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LUDLOW, Massachusetts – Brookline native James Imai (George Wright Golf Course) couldn’t help but grin when his birdie putt on the 18th green just burned the edge. Luckily for him, his stellar play over the course of two days gave him enough cushion.
After tapping in, he gave a quick right fist pump to celebrate a victory in his final summer event of the season. The Northwestern University junior finished 10-under-par 132 without a bogey and won the 40th Massachusetts Amateur Public Links Championship on Wednesday at Westover Golf Course (par-72, 6,685-yards). It was his first Mass Golf Championship victory since winning the 2019 Mass Junior Amateur Championship at Crumpin-Fox Club.
“I’ve played a lot of good golf, but some of the results haven’t been what I’ve liked, and to put two rounds together finally the past couple days, it’s awesome,” said Imai, who shot 3-under 69 on Wednesday. “It’s great to see hard work turned into results.”
Mass Mid-Amateur champion Arthur Zelmati (George Wright Golf Course) and 4-time APL champion Bill Drohen (Brookmeadow Country Club) split runner-up honors, finishing 7-under overall.
Of the 58 who competed in the final round, the 20 lowest scorers and ties are exempt for the 2022 Amateur Public Links.
Established in 1982, the Massachusetts Amateur Public Links is open to amateur golfers who maintain a handicap index not exceeding 12.0 and who are bona fide public course players at a public Mass Golf Member Club, a course/club that provides playing opportunities for the general public seven days a week.
It wasn’t exactly the same record-tying round for James Imai on Wednesday. However, he always made sure he had a look at the green and didn’t cede much ground to Bill Drohen, who entered the day three strokes back, as did Christopher Boyd (Pinehills Golf Club).
Both Imai and Drohen made the turn at 2-under for the day, and Drohen got within two with a birdie on the par-5 12th. He then hit his best shot of the day on the 13th by making a 25-foot birdie putt on the par-3 13th to temporarily pull within a stroke of Imai. Still, the stead Imai confidently stepped up and drained a 15-footer to keep his lead intact.
“That was nice to see one drop and just make sure I didn’t lose a lot of momentum there,” Imai said. “[Drohen] is a great player. I knew from his record, he’s gonna make it close and make me play my best and earn it. He pushed me, and hopefully, I pushed him as well.”
From there Imai was able to par out the rest of the way. Drohen kept pace for a couple more holes, but he hit his tee shot on the 16th wide right and ended up with a bogey to all but end his chances of repeating.
Though Drohen, 48, was gunning for the title, rounds of 68 and 69 left him walking away feeling content with the performance going up against a Big Ten standout.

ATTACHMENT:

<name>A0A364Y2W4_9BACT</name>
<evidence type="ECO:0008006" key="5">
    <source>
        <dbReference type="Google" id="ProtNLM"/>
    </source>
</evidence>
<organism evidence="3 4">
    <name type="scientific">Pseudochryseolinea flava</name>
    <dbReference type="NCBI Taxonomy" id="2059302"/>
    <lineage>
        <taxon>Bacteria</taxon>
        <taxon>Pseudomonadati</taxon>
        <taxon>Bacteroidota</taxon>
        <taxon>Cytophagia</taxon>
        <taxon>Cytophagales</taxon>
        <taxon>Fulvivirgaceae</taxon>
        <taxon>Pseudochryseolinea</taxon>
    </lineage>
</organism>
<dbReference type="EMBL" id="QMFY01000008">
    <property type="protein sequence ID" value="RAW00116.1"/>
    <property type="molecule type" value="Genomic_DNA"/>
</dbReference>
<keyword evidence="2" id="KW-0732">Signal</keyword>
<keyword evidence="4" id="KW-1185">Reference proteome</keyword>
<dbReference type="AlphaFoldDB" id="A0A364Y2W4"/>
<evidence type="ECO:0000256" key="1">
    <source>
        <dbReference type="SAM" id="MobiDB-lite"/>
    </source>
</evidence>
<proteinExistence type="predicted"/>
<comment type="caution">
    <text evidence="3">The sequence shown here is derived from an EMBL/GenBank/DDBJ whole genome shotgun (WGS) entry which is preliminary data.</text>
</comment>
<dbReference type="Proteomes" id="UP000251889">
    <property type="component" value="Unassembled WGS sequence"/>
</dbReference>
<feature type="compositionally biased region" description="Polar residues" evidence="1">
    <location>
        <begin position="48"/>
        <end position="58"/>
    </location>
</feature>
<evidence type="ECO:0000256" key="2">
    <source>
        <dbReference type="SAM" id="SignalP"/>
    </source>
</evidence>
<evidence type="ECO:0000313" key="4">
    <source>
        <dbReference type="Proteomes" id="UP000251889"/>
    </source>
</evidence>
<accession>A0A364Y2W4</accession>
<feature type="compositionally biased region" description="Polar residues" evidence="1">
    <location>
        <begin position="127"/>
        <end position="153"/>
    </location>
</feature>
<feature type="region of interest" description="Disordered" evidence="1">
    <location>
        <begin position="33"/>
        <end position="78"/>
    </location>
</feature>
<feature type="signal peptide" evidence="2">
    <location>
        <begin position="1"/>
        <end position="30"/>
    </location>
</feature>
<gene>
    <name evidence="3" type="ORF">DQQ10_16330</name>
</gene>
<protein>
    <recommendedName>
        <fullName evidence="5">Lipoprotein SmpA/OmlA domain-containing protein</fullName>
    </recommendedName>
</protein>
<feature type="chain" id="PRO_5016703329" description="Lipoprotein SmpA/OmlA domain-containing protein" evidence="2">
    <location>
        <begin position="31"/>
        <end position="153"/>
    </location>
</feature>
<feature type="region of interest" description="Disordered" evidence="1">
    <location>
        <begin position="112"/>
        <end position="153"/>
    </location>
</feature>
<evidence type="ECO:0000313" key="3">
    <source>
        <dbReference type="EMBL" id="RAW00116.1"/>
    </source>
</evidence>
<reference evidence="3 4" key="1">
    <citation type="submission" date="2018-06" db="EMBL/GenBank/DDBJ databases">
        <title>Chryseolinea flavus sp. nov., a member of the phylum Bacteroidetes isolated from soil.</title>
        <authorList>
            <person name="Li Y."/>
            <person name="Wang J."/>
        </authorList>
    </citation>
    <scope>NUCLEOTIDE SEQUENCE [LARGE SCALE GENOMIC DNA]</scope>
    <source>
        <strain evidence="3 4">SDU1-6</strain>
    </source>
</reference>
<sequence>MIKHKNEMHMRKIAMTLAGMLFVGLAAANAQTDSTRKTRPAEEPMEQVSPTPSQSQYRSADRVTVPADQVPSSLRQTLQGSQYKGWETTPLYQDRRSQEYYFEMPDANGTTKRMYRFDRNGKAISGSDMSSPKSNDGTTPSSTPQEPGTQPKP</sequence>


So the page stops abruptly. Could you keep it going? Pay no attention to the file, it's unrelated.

“It was it was a great day,” Drohen said. “James is such a great competitor, but he’s probably a nicer kid and it’s the first time I actually got a chance to play and meet him. He just didn’t give up. If I birdied, it seemed like he’d put one on top of me.”
Imai was able to navigate the course without much resistance. The closest he came to a bogey was actually the first hole Wednesday as he needed to make a 10-footer to save par. Other than that, he said trees make it difficult for a right-handed player to hit a draw, forcing him to adjust throughout.
“I’m usually the opposite,” Imai said. “I hit draws, but when I hit cuts it usually neutralizes my swing, but I just trusted it this week, and I’m glad I was able to pull it off.”
With another week left before returning to campus, Imai said he’ll practice in the meantime, while also picking up some hours caddying at The Country Club, the host site of the 2022 U.S. Open.
“It’s nice to just get out there and make a few bucks,” Imai said. “They’re great over there so I just love hanging out there. It’s a great spot.”
Zelmati entered Wednesday four strokes back, and had it not been for a bogey on the first hole, he would’ve also gone bogey-free. He lit up the back-nine with a 4-under 32 that included consecutive birdies on holes 12, 13, and 14. That put him in a tight race with Bill Drohen for second.
“Coming up 18, I knew Bill was probably ahead of me so I was definitely was trying to make birdie and feeling the nerves,” Zelmati said. “It’s a great feeling, actually, to feel those nerves and to be back in the mix.”
In his first event back since the Mass Open in June, Zelmati said the biggest joy was playing two pain-free rounds after injuring his back earlier this summer.
“That’s definitely the best thing that’s come out of this it’s just being able to play and not be injured,” said Zelmati, who will try to qualify for the U.S. Mid-Amateur Championship later this month in Connecticut. “Now I’m just looking forward to getting better and getting my game more on track.”